Cloud computing arguably grew out of a business model that initially catered to small and medium sized businesses. Certainly the small business sector drove much of the initial growth of cloud computing. These businesses wanted convenient and expeditious access to more resources, for less money.
Software as a service with lightning quick deployment, for little or no upfront investment, is a seductive proposition. Because of the modest cost, few customers were ever surprised at the low level of customer service they got.
Cloud Computing and Large Enterprise Customers
Most found it impossible to speak to a warm body when customer issues surfaced. Cloud computing caters to large enterprise customers more than ever, especially those that have their own set of reasons for wanting to exploit the advantages of the cloud.
Unfortunately, some public clouds that cater to large customers, still like the idea of not having to answer phones. They don’t feel they need to provide a high level of personalized customer service.
The Market Will Self Correct
It is understandable that cloud providers that are transcending the small business market into the large enterprise market might assume a business as usual mindset. Nevertheless, large businesses that are used to top level customer service will not lower their standards.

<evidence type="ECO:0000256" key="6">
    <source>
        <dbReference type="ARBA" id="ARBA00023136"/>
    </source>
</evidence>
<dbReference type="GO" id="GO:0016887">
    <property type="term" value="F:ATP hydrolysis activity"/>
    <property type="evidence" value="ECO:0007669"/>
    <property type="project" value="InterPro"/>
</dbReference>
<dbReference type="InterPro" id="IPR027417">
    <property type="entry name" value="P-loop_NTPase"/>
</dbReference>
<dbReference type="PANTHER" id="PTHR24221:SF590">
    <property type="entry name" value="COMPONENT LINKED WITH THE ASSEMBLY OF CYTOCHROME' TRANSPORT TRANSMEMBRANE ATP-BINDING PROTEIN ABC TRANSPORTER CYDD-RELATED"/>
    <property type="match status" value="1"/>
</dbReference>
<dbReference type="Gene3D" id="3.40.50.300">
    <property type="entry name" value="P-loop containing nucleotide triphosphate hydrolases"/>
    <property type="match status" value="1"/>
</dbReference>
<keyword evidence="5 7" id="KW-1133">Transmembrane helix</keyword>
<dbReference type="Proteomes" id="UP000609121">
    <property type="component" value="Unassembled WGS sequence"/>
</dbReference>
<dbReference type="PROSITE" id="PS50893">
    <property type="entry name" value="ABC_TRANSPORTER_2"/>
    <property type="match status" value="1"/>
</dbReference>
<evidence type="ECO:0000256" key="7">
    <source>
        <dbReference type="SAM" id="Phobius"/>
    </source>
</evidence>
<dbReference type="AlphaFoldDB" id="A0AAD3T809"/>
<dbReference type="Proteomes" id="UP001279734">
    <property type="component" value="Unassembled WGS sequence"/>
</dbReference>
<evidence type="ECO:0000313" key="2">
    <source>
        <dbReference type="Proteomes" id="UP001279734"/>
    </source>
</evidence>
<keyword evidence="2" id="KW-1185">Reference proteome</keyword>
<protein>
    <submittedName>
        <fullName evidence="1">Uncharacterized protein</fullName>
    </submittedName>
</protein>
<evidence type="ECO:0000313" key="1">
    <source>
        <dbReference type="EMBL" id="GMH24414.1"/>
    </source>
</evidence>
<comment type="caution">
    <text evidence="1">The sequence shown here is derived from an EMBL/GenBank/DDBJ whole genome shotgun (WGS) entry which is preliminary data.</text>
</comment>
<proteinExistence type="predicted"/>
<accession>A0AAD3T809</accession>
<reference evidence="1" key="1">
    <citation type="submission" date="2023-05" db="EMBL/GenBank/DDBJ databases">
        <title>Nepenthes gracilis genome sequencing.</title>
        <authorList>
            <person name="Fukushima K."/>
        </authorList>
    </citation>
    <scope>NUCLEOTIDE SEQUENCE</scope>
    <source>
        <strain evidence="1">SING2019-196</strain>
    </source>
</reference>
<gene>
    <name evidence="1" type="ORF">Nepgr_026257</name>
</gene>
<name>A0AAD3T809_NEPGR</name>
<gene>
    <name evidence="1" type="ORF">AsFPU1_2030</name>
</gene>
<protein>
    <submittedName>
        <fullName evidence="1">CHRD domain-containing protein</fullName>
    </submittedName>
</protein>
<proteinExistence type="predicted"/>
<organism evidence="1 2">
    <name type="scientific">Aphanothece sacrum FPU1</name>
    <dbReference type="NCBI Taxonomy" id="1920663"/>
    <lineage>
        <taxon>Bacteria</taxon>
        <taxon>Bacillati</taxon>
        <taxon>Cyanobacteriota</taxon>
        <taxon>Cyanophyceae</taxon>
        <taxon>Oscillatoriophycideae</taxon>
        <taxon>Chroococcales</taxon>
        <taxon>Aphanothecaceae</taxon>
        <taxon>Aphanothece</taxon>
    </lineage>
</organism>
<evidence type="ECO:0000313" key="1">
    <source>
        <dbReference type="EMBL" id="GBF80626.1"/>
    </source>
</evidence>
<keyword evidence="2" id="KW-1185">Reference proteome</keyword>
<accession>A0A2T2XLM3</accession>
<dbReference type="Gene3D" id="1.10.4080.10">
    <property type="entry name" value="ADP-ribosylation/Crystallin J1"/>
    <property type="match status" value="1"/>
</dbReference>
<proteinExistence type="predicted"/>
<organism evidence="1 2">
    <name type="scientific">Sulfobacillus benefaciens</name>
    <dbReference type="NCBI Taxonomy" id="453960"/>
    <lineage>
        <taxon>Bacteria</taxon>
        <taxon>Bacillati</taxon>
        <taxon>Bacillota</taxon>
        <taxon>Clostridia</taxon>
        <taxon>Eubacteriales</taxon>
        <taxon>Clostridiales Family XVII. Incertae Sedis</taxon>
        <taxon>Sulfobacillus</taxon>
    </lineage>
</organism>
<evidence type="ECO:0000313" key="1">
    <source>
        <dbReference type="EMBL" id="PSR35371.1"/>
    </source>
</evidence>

While the public clouds that provide world class customer service may be in the minority during the initial transition, the market has a way of adjusting and self correcting. It is only a matter of time before the best providers with the most desirable customer service offerings will rise to the top. The market will demand it.
Differentiate or Die
This is why a recent article in Forbes Magazine suggests that one of the critical questions every cloud computing buyer needs to ask before signing a contract, has to do with customer service. More specifically, does the provider provide 24-hour customer service?
Many traditional and overcrowded industries require innovators to really get creative in finding unique selling propositions to differentiate themselves from competitors. The key to success in the emerging cloud computing industry is an industrial strength no-brainer. Those providers that build a quality, responsive and personalized customer service offering into their business model will sit back and watch the bottom feeders fall by the wayside.
Elements of Quality Customer Service
We have all experienced the disappointment of paying for a service that is having technical problems or just not meeting our expectations. The frustrations can grow exponentially, the harder we try without success, to get the problem resolved with the customer service department.
Putting together an effective and responsive customer service protocol does not involve rocket science. It usually consists of a few basic, common sense elements such as, providing a toll free number that somebody actually answers. It involves customer service representatives that are courteous, knowledgeable and empowered to get the problem fixed without jumping through hoops.
As the cloud computing industry continues to mature in catering to large enterprise, the quality of customer service will also mature.
What do you do to maintain a high level of customer service? Let us know in the comments.
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